Kiribati youth try to save their island nation

Small island states may be the least responsible for global rising temperatures, but they are suffering the most from its adverse effects, according to the UN’s climate body. The Pacific island nation of Kiribati is on the front line of climate change and might soon become inhabitable. But the youth is working hard to raise awareness on their plight within their communities, and in the world. The fate of Kirabati is in the hands of global polluters and the nation is counting on global environmental solutions to save them. Jocelyne Sambira reports.

Duration: 2’26″

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A group of young people in Kiribati, an island nation in the middle of the Pacific Ocean, are rising to the challenge of climate change.

Kiribati is one of the island nations expected to disappear due to climate change.

Already rising sea levels pound the island and its atolls day and night, crowding in on scarce supplies of fresh water and limited patches of fertile land. The nation also suffers from frequent droughts.

For the young people of Kiribati, the impact of this slow disaster is frightening.

Iaoniman Kambati is a student.

“Our islands are really very low and narrow. But it is not only fighting storms, we have had no rain for many months, and the drinking water in a lot of our wells has become salty, you can’t drink it. Most of their food and protein comes from the reef, but the rising temperatures have begun to destroy them.”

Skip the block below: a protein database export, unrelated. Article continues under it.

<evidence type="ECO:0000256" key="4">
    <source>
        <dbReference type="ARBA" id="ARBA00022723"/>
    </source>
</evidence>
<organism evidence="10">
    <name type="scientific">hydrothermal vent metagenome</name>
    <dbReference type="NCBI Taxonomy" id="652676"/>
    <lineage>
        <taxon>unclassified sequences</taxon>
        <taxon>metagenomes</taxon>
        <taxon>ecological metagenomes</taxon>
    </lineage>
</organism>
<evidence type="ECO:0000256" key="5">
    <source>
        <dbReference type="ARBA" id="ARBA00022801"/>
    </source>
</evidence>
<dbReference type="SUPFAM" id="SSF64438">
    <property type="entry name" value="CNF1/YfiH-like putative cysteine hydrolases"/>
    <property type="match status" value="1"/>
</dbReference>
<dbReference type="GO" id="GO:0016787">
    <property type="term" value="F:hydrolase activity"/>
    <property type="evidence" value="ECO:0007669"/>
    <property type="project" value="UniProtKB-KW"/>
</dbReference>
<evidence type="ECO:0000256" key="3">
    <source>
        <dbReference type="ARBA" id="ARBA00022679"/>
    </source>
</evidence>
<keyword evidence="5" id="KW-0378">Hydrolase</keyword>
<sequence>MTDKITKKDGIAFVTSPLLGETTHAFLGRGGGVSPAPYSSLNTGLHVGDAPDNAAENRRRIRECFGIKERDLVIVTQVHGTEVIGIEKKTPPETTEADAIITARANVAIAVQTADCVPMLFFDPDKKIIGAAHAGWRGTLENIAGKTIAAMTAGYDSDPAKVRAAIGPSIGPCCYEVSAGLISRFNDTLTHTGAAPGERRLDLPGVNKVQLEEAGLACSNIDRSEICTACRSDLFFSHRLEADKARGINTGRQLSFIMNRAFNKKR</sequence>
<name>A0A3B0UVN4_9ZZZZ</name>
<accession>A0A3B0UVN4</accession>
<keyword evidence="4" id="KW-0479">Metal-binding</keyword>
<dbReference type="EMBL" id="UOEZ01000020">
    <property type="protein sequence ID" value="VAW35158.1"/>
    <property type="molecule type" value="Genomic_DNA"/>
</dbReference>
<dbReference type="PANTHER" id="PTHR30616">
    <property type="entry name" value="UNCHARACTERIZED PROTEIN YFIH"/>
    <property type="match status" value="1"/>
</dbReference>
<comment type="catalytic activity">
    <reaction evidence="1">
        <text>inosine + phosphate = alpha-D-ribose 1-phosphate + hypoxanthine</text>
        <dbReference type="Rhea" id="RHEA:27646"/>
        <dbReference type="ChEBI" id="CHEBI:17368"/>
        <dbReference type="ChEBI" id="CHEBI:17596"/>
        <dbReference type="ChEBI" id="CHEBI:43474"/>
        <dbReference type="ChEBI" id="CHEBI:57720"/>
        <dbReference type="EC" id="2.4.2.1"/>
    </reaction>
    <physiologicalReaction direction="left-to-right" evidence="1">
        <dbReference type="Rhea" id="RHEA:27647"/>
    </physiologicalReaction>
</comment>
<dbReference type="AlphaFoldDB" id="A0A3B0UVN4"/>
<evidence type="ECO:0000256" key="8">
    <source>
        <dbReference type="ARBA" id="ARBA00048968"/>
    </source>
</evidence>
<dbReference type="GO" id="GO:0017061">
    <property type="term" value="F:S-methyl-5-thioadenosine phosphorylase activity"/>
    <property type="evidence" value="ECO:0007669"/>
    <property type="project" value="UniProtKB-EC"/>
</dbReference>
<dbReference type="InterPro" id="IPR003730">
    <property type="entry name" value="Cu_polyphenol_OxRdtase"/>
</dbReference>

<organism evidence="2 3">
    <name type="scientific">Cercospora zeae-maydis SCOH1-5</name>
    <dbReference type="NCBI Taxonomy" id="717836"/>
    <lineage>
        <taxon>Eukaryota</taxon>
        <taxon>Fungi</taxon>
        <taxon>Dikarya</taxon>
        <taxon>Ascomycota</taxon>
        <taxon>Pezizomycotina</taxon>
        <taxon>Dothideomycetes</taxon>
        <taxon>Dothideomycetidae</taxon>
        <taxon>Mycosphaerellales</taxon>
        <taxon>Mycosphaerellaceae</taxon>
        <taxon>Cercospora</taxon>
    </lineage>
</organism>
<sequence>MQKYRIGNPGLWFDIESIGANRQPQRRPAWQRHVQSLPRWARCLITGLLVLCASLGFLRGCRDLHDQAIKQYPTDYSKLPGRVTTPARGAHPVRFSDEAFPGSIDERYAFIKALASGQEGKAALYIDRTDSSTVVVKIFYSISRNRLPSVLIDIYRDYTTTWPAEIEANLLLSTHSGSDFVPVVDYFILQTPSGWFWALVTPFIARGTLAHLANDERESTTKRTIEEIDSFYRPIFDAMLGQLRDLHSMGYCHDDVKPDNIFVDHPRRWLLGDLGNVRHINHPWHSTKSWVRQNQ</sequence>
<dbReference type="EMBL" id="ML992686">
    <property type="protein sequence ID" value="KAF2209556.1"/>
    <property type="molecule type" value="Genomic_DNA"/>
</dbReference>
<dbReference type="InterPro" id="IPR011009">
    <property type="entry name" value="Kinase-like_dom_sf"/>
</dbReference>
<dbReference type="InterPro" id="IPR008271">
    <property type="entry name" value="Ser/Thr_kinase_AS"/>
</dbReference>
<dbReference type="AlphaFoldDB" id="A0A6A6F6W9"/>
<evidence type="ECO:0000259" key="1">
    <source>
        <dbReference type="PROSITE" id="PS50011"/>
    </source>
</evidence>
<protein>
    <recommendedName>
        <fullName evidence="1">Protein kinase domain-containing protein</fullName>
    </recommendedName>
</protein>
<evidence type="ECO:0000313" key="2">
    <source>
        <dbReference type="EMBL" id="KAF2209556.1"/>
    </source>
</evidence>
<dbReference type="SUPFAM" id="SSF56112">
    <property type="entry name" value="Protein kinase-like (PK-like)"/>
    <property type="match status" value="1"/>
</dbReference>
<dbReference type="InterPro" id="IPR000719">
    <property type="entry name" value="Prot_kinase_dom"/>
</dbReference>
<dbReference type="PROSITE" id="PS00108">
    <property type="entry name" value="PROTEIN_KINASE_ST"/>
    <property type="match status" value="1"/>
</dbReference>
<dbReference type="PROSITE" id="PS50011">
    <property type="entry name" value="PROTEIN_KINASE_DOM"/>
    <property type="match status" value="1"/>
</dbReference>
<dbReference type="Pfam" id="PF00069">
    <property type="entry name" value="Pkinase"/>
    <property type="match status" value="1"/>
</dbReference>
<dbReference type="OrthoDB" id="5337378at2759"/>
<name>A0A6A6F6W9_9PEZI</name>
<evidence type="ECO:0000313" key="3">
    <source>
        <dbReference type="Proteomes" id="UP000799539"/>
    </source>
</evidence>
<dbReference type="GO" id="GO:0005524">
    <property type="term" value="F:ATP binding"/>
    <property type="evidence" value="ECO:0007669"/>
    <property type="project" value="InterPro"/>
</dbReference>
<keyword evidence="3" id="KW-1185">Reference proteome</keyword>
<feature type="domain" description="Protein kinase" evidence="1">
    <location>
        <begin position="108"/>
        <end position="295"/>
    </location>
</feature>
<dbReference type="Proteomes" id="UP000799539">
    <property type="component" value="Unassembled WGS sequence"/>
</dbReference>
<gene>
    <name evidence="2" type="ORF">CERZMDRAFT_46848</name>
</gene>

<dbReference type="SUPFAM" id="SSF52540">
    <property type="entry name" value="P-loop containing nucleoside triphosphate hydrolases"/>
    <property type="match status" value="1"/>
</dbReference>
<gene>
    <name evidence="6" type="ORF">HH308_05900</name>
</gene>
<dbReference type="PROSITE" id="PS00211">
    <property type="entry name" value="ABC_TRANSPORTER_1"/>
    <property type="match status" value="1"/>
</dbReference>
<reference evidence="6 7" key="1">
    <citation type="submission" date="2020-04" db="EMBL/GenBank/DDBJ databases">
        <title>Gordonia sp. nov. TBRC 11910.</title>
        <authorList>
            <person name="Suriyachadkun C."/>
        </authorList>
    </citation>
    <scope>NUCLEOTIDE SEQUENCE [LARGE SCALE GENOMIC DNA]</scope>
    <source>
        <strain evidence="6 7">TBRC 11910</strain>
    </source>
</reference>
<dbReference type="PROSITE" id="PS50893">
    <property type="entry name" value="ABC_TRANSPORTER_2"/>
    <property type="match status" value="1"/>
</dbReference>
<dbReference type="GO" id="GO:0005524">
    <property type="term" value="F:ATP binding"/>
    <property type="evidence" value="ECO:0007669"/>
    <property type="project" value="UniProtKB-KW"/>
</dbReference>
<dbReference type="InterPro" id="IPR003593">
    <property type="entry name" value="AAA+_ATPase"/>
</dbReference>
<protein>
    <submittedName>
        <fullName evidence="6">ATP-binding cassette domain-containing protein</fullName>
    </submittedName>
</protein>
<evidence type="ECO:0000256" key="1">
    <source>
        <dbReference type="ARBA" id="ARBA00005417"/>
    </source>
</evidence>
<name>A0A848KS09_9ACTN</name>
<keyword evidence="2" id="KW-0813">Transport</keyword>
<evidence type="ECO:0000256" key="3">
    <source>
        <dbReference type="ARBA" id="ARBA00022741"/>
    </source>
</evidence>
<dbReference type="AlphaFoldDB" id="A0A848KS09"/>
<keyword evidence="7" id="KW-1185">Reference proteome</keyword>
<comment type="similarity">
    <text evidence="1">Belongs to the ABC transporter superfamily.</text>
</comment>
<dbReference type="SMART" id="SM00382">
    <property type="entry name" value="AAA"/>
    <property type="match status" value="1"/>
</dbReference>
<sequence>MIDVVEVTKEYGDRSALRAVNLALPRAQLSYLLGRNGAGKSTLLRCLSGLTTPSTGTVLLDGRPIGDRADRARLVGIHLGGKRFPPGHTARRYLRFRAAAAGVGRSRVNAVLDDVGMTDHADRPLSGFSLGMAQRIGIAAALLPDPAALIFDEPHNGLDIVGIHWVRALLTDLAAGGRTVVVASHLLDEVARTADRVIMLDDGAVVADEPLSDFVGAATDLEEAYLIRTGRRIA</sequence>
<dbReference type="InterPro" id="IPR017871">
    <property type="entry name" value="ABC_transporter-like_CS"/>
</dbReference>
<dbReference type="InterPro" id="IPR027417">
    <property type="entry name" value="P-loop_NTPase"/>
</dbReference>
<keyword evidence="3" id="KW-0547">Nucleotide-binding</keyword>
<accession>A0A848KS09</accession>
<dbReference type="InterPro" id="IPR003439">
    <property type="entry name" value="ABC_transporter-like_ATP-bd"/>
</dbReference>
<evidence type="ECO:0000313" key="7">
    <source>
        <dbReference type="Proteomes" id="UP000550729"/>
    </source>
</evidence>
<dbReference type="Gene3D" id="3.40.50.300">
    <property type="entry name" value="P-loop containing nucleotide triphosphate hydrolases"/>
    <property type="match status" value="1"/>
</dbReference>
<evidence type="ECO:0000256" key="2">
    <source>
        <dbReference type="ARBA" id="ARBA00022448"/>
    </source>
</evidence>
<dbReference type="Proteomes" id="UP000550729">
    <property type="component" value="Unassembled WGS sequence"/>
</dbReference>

Young people have been holding workshops on many of the islands to spread the word and try to come up with practical solutions to mitigate the effects of climate change.

Iaoniman Kambati again:

“You know as young people who will be leaders of tomorrow, we are not just sitting around doing nothing, we are trying to do something about this issue.”

With the help of UNICEF, young people are reaching out to the world using Internet and social media like Facebook to show to the world how climate change is affecting them.

But Kiribati’s emissions are only minimal, most of the emissions the nation is suffering from come from bigger countries and polluters like United States

Anote Tong, President of Kiribati is impressed with the youth’s efforts to solve the country’s environmental problems.

“I think that we are robbing our young people of their opportunity. Those countries that continue business as usual are actually hurting the future of the young people.”

To deal with the effects of climate change, the government has had to divert funding away from essential sectors like education, health, transportation and communications.

President Tong says he hopes the world will listen to the Kiribati youth and take urgent action:

“Our young people are perhaps one of the happiest in the planet and I think it is such a pity that they are enjoying life here but without their knowledge it is actually being destroyed from somewhere else. We are talking about young people, we are talking about real human beings whose lives are at stake, whose future as a people are at stake. Once again, I appeal to the international community not to continue to negotiate over it, but do something concretely.”

Jocelyne Sambira, United Nations. 

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